Patient A loves how much the acupuncture has helped and is given some daily stretching exercises and some pain relieving breathwork practices. They are also astounded to learn that their nervous system is experiencing the chronic pain as a physical attack, which is making them stressed out and their immune system even more aggressive. They have a long-term choice to reduce stress and gradually reverse the momentum of their condition or go on immune suppressant drugs that will likely do more harm than good in the long term.

They are referred to a group therapy session to integrate what they are learning and to meet others going through the same process.

Patient B has a freak-out on the acupuncture table and cries for an hour curled up on the floor. After they settle back into their body, they learn that the fight, flight, freeze system is meant to process trauma not just react to it. The reason that their lab tests were so dramatic has to do with the biochemistry of living in a state of chronic shock. Their ability to digest food, breath properly, sleep deeply, or even receive physical touch is limited by an unresolved physical need to ‘shake-off’ or gradually process all of the biochemistry of their trauma.

They are given an embodied mindfulness practice that balances stillness with martial arts like sudden and explosive movements. They are guided through a breathwork practice that helps them measurable reduce their blood pressure by 20% and asked to walk alone or ideally with a pet for 30 minutes every morning.

They are referred to a group therapy session to integrate what they are learning and to meet others going through the same process.

Patient C fell asleep on the treatment table almost immediately. After a 30 min nap, they wake and say that they hated the acupuncture. It hurt too much and they really think they should get some extra drugs for the next time. They will consider trying all of the weir-stuff’ when their chronic pain and insomnia improve.

They are referred to a group therapy session to meet others going through the same process and hear some success stories with addiction.

This next part of good TV show is called the reveal.

It is day three and it is the last 15 minutes of our first episode. Excited to see what happens?

Here is the scene. Patients A, B, and C walk into a large room with a circle of chairs. There are a bunch of interesting looking strangers and a wise old frumpy looking psychologist all seated and waiting.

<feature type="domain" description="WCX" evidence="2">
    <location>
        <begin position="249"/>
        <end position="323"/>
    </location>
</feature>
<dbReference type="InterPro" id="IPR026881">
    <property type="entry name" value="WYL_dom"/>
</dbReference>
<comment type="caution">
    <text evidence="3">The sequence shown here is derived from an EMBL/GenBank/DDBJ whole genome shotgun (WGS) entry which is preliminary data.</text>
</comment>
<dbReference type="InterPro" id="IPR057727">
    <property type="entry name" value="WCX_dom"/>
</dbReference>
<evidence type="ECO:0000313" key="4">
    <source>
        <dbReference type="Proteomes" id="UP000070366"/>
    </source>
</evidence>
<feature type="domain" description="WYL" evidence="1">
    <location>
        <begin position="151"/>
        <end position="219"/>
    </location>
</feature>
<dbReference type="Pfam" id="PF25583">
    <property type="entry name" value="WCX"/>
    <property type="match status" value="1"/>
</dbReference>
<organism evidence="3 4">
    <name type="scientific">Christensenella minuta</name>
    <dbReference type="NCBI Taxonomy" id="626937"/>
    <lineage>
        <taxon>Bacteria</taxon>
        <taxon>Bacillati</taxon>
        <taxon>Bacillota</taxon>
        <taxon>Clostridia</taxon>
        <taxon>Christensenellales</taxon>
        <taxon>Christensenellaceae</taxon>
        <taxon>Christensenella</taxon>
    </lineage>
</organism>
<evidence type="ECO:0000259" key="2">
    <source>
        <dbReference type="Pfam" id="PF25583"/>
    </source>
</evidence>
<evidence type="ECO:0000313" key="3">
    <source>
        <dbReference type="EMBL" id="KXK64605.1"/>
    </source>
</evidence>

The first few minutes is a guided meditation. Our valiant and wounded patients are asked to write down what thought, story or narrative kept intruding on their meditative state.

The next few minutes are a guided movement practice. Everyone is asked to draw their experience on a Somato-Map – an outline of a body. Each participant draws or scribbles where they felt the most tension, pain, or nervous energy or lack of connection to their body.

After that, our wise Elder talks about Adverse Childhood Experiences (ACE’s) and walks the group through a rough childhood from birth to becoming an autonomous adult. There are a lot of nodding heads and a few tear-filled eyes.

Patient A loved the meditation and found their only thoughts were about what else they were going to do that day to win the Autoimmune war within their body. Their Somato-map was pretty clear. Scribbles up and down their spine and knees were about the pain. A little spiral at their throat and what look like wristbands came out of nowhere.

The conversation about child trauma was hard. Patient A grew up in an impatient, judgemental and hyper-responsible home. No violence, addiction or mental illness to speak of. Just the need to get it right.

Patient B found being surrounded by strangers a little distracting but enjoyed the meditation. Their thoughts kept going back to the consequences of not fixing their physiology and getting all of this right. Their Somato-Map showed chronic neck and shoulder tension with a line across the middle of their abdomen and a big X on their pelvis. Patient B could barely feel their diaphragm and had no connection with their instinctual or sexual aliveness.